Her Father’s daughter by Marie Sizun
Original Title – Le Pere de la petite
Translator – Adriana Hunter
Source – review copy
Well I have another choice for woman in translation month and this is from one of my all time favourite publishers Peirene press , they also publish my favourite book by a female writer in Translation Stones in a landslide. So every book by them is usually a gem. Marie Sizun is an example to every one that it is never to late to start writing she taught literature for many years but it wasn’t till she turn 65 and this her first novel came ou in French. She has since written Seven novels and a Memoir.
It’s a winter afternoon in the kitchen of the apartment. They’re both there, the mother standing doing her ironing, a tall figure, and beside her the little girl, sitting in her special chair. They’re not talking at the moment. the child is thinking about what her mother has just said. On the radio a few minutes ago there was some news, news about the war , as usual. When the announcement ended, her mother switched off the radio and still ironing, said something like “your poor little daddy “… or perhaps ” When your poor little daddy comes home ” … offhand like that.
The later is the truth her world is about to change .
There is a memoir feel in my view to this book given that Marie her self was born in 1940 the story in Her father’s daughter which sees a little girl she her world shift after her father arrives home after the second world war. We see the pre father time when in their small apartmnet the child called France is the centre of the mother’s world as she is called My darling by the mother. Of course the world shifts once the father is back in the fold and the child feels as thou she has lost her position in the world to the father. To her the Father was a mythic being in a way having not seen her till she was four and this is what she wants him to become again. As sh opens up to the father a secret is revealed and this will yet again change the dynamics of this relationships.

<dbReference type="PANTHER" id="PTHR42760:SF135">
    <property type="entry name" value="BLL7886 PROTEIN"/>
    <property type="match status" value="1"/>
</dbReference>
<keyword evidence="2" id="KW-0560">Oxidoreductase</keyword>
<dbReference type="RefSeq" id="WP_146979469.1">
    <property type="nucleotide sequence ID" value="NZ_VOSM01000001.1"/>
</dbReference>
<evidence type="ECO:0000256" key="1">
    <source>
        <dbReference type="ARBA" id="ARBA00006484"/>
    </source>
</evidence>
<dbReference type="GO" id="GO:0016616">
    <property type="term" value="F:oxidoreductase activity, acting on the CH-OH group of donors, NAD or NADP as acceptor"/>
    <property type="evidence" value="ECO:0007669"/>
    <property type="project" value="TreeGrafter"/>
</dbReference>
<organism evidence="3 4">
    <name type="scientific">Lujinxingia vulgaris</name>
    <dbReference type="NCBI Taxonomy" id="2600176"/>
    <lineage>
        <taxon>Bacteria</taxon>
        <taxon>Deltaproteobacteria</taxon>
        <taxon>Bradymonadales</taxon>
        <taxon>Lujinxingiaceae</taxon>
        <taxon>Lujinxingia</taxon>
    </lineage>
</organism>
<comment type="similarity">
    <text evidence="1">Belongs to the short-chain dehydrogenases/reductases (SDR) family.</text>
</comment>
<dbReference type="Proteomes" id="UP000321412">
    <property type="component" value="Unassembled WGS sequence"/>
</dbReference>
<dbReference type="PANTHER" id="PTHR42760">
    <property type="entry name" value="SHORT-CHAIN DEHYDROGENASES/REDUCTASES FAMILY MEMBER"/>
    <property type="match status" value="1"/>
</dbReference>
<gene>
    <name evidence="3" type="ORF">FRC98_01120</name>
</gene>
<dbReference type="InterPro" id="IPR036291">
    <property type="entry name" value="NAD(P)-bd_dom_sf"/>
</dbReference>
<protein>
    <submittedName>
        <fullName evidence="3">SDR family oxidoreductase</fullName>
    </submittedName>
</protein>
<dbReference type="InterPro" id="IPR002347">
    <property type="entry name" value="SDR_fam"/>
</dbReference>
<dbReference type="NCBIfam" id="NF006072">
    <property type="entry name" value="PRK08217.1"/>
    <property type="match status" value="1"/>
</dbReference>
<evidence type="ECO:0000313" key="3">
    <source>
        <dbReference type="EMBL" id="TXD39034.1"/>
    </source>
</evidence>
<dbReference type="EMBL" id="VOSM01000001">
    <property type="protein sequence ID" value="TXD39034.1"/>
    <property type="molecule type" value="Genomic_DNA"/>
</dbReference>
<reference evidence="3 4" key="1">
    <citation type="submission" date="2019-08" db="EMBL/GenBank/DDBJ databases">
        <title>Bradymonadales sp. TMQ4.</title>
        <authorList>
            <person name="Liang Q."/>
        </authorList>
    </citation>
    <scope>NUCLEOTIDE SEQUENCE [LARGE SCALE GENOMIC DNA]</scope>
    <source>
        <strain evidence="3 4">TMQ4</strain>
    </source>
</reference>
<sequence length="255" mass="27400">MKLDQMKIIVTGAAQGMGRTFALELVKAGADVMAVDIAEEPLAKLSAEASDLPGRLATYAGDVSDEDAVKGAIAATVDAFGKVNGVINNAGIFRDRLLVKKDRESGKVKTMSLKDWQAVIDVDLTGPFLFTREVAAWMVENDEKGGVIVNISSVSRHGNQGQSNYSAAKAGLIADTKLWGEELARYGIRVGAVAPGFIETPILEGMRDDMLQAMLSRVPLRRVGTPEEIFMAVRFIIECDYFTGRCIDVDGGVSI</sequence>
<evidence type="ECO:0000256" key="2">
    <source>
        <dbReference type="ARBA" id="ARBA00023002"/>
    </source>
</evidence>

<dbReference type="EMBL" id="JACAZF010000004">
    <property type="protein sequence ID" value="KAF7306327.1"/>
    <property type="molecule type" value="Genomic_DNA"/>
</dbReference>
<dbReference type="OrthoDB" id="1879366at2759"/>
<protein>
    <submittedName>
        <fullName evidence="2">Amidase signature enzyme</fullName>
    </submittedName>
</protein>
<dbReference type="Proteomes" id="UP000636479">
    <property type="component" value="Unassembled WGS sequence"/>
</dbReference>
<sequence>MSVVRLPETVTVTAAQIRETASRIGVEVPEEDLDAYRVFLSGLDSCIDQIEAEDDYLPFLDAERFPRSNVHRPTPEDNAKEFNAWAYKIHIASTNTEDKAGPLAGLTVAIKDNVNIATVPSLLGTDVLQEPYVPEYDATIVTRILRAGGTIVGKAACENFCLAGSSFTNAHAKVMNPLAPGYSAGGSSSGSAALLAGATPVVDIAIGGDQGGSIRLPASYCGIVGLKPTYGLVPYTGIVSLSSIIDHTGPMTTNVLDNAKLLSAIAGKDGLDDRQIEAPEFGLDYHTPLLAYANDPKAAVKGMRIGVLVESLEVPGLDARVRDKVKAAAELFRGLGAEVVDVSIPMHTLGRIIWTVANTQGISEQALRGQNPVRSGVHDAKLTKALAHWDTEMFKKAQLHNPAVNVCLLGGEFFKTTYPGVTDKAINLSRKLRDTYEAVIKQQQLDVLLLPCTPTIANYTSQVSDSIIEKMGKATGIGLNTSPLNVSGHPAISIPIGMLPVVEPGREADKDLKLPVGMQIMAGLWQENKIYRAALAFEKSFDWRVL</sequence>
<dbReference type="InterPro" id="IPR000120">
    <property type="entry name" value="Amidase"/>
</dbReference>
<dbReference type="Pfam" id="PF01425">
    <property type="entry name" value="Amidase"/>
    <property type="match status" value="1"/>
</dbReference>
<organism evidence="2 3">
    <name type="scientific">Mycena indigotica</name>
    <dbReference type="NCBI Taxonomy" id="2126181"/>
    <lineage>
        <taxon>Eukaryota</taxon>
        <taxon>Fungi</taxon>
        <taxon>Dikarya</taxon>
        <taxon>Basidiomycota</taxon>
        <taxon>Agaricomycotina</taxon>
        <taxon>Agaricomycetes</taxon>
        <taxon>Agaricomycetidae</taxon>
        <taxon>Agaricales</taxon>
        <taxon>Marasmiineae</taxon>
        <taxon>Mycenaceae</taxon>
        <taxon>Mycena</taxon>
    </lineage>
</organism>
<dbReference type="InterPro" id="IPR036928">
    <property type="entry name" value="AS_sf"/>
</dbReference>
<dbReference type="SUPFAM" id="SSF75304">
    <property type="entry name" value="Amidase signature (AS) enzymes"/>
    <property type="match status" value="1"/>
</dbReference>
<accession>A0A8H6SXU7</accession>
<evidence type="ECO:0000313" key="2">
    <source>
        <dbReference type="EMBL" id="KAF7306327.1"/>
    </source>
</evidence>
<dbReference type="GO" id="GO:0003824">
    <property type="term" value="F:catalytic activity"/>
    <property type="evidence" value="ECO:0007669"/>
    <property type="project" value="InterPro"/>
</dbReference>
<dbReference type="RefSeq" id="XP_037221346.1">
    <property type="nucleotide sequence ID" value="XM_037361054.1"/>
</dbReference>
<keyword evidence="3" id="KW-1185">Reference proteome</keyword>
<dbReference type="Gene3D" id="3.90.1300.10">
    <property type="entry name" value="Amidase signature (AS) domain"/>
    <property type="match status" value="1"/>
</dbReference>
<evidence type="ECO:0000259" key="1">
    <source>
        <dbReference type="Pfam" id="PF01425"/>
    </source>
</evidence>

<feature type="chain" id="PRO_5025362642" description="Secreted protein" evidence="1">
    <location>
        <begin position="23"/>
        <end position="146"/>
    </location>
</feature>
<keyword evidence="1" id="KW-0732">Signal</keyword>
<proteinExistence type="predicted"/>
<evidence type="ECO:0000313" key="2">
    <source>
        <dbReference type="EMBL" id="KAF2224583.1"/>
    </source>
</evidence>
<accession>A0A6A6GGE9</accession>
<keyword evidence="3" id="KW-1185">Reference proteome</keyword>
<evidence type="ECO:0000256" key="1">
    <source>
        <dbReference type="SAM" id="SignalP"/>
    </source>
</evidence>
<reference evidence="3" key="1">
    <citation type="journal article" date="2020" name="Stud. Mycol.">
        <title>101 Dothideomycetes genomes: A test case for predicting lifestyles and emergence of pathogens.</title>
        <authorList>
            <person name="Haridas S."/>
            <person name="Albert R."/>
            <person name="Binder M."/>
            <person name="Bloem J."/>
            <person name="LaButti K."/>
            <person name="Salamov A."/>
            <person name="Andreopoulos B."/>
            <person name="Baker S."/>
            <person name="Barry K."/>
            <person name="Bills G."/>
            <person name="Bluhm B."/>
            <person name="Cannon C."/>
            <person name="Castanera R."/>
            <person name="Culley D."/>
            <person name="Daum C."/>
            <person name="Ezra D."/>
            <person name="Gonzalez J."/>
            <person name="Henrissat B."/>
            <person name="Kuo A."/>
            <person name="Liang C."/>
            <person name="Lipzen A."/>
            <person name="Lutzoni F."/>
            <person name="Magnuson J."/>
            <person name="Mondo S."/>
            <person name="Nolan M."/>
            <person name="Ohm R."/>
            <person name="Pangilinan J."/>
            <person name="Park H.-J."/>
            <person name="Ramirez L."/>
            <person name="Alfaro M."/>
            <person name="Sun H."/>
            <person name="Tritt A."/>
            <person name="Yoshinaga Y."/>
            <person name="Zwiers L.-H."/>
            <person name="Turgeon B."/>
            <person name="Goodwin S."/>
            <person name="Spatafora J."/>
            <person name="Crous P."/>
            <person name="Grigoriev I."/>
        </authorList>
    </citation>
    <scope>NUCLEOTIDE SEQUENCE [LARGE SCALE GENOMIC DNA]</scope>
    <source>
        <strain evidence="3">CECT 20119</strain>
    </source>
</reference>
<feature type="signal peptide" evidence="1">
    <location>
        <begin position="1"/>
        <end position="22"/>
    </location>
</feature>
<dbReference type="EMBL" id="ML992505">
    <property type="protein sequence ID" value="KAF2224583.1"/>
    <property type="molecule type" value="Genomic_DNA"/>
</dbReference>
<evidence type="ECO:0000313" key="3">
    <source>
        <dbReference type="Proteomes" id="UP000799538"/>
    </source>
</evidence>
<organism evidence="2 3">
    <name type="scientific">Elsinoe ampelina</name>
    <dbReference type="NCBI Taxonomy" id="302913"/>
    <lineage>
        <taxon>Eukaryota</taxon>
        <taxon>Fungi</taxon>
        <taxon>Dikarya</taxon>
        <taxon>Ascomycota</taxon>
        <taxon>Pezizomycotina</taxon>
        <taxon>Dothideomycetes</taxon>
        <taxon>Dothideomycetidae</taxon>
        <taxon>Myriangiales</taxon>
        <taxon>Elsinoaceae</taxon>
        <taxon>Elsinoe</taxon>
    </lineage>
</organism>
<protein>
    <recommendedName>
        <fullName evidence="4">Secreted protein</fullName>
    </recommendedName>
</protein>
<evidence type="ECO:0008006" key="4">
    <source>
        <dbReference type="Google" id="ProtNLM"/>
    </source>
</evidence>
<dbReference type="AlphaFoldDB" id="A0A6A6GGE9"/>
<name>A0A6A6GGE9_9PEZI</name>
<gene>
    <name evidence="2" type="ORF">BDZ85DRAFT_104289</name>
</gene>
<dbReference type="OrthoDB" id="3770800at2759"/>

The child may now have a father but, on the other hand, she might as well no longer have a mother. Because as if by magic her mother is reduced to being a docile wife to her husband, his sweetheart, his servant. Perhaps she no longer feels like it . Beside, indications have been made that she should limit her displays of affection towards her daughter, she should stop sitting her on her lap as she used to, and stop using any excuse to address her with that idiotic “my darling”
The world she knew is about to collapse around her when her father wants to change her relationship with Mum.
What Marie Sizun has done is taken a story that happened a hundred times in a hundred places around the world at this time and that is the return of the lost father figure to the family fold and the child France point of view is told and that is one many children would have had at the time the one of wanting to reject the father figure and for the house to return to normal. Marie Sizun has captured the world so well through a childs eye that innocent way of seeing the world before our thoughts get to grey where we see the world in black and white and in good and evil. Another gem from Peirene and another great book for Woman in translation month . Next time I will be in Argentina and another world war two touched tale.
Have you a favourite book about family returning home ?